Whether your motivation for charitable giving is to reduce your income tax, or for the personal satisfaction of giving back to your community, there are many ways you can go about giving. You are likely familiar with giving to charity through a cash donation or a systematic deposit, but did you know you can also donate in these ways:

Gifts of capital property or securities

Gifting of capital property allows you to transfer assets at the fair market value (FMV), without having to pay any capital gain on the increase of value. It also allows the flexibility of determining how much of the disposition you want to consider as a realized capital gain, and which part would count as the donation, depending on what is the most advantageous to you. Your accountant can help you determine this.

For the donation of securities, there is no tax on capital gains on donations of qualified securities (securities listed on a stock exchange, share or unit of a mutual fund, an interest in a segregated fund, and certain government or government-guaranteed debt obligations). This also applies where the gift of securities is made in the will.

Registered plans

This is one of the easiest ways to donate, as it simply involves changing the beneficiary on a RRSP, RRIF or TFSA (not available in Quebec). This strategy is ideal for people with no heirs, or sufficient funds in other sources to leave to their heirs. The tax credit received helps offset the tax on the disposition, so the entire amount goes to the charity tax free. It also allows the proceeds to pass to the charity outside of the estate, which may eliminate probate fees on the proceeds.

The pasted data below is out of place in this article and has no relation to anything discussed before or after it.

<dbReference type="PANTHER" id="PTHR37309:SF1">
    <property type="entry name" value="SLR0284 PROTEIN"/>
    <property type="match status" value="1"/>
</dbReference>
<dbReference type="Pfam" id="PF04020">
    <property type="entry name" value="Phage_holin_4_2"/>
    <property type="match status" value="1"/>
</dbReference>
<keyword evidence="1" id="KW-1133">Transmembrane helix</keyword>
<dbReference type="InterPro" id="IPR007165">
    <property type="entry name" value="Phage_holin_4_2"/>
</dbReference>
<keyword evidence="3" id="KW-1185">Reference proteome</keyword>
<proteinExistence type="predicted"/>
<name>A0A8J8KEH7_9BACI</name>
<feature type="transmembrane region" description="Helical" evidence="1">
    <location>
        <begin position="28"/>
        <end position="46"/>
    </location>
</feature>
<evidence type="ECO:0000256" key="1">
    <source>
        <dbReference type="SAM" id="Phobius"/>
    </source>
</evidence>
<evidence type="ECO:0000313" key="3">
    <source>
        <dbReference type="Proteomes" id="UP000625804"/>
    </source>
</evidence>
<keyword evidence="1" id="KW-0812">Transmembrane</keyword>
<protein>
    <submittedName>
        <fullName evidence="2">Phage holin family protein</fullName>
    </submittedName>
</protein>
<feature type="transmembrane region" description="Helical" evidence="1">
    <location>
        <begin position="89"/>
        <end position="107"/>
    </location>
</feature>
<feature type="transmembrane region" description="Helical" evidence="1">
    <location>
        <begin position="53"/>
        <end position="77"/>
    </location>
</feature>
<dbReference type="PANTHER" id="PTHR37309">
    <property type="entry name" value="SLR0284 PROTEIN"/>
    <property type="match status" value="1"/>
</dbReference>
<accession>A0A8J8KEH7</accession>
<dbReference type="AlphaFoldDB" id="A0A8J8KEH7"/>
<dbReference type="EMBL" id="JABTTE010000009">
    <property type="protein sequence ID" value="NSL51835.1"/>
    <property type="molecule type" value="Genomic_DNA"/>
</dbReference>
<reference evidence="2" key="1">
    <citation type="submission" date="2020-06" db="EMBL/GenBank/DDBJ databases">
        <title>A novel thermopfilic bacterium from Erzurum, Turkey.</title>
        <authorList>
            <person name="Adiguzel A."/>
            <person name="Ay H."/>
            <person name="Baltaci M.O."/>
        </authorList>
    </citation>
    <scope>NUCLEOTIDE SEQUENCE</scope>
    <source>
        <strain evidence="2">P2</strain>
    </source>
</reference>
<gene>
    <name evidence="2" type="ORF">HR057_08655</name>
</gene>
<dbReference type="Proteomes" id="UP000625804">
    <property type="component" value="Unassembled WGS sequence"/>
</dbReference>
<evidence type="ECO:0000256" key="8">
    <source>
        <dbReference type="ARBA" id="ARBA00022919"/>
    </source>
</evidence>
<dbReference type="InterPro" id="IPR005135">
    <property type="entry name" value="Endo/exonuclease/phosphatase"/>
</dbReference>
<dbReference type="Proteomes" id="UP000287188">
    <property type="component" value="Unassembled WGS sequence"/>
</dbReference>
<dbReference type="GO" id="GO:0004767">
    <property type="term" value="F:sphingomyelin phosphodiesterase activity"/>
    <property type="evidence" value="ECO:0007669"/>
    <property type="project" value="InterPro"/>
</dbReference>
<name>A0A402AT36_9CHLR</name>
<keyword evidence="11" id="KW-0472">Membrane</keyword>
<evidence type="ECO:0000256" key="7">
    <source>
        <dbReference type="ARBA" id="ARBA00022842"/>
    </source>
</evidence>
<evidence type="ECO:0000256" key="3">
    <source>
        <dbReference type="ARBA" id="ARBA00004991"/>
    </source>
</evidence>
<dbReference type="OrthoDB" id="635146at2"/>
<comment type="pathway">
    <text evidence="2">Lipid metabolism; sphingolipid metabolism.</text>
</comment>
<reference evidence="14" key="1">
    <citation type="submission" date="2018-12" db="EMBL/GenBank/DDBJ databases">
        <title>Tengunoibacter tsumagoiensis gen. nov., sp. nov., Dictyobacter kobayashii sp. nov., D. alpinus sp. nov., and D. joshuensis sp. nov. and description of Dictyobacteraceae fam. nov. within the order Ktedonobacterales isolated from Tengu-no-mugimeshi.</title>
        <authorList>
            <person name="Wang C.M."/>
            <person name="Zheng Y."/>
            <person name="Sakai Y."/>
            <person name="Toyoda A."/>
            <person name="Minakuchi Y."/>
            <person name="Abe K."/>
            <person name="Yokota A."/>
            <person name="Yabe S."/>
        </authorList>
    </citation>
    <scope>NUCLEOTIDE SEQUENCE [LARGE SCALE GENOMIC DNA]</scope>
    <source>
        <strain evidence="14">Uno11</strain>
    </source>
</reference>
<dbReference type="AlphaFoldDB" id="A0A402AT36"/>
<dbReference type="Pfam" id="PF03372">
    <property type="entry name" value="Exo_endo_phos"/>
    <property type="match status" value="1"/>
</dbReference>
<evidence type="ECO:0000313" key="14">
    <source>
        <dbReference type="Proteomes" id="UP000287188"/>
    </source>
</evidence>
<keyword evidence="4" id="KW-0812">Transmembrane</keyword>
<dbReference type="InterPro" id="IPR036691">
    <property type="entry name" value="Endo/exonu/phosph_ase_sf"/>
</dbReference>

Gift annuities/insured annuities

These solutions are ideal if you are looking to make a sizeable donation to a charity while also increasing your income. In the gift annuity model, you make a large donation, and the charity uses a portion of the money to buy an annuity for you and the remainder of the lump sum goes to the charity. In the insured annuity model, you buy the annuity yourself, and the portion of the increased after-tax income pays for premiums on a life insurance policy in the charities name or can be gifted directly to the charity during your lifetime.


Here you would name the charity as a beneficiary on a personally-owned insurance policy to help magnify the amount of your gift. You can either make the charity the owner of an existing policy during your lifetime to get immediate tax relief from future premiums paid (and the FMV of an existing policy), or you can own your own policy and the tax relief based on the death benefit will go to your estate. The charity will receive the proceeds tax free. 

Private Foundations/donor-advised funds

For wealthy families that intend to make significant charitable donations, you may consider a private foundation, which is a corporation or trust established as a vehicle for charitable giving. It allows your family to receive the tax benefit once the money is moved into the foundation, while having the ability to disperse the donations to charities over time. You get to make decisions as a collective on where money should go and have full control on the disbursements. It requires a fair amount of cost and oversight, and all donations made are a matter of the public records that are filed by the foundation, which can often lead to an influx of solicitation calls from other charitable organizations.

If the cost and oversight of a private foundation is too burdensome for you, you may consider a Donor-Advised Fund which still gives you the ability to determine the charities that will receive the proceeds over time. While a donor-advised fund does not offer all the freedom of decision making that a private foundation does, the oversight is much easier, the set-up is much faster and requires less capital, and the actual donations to charities can be kept private if you choose.


It's best to reach out to your advisor to determine which giving strategy is right for you.

Be well Advised.

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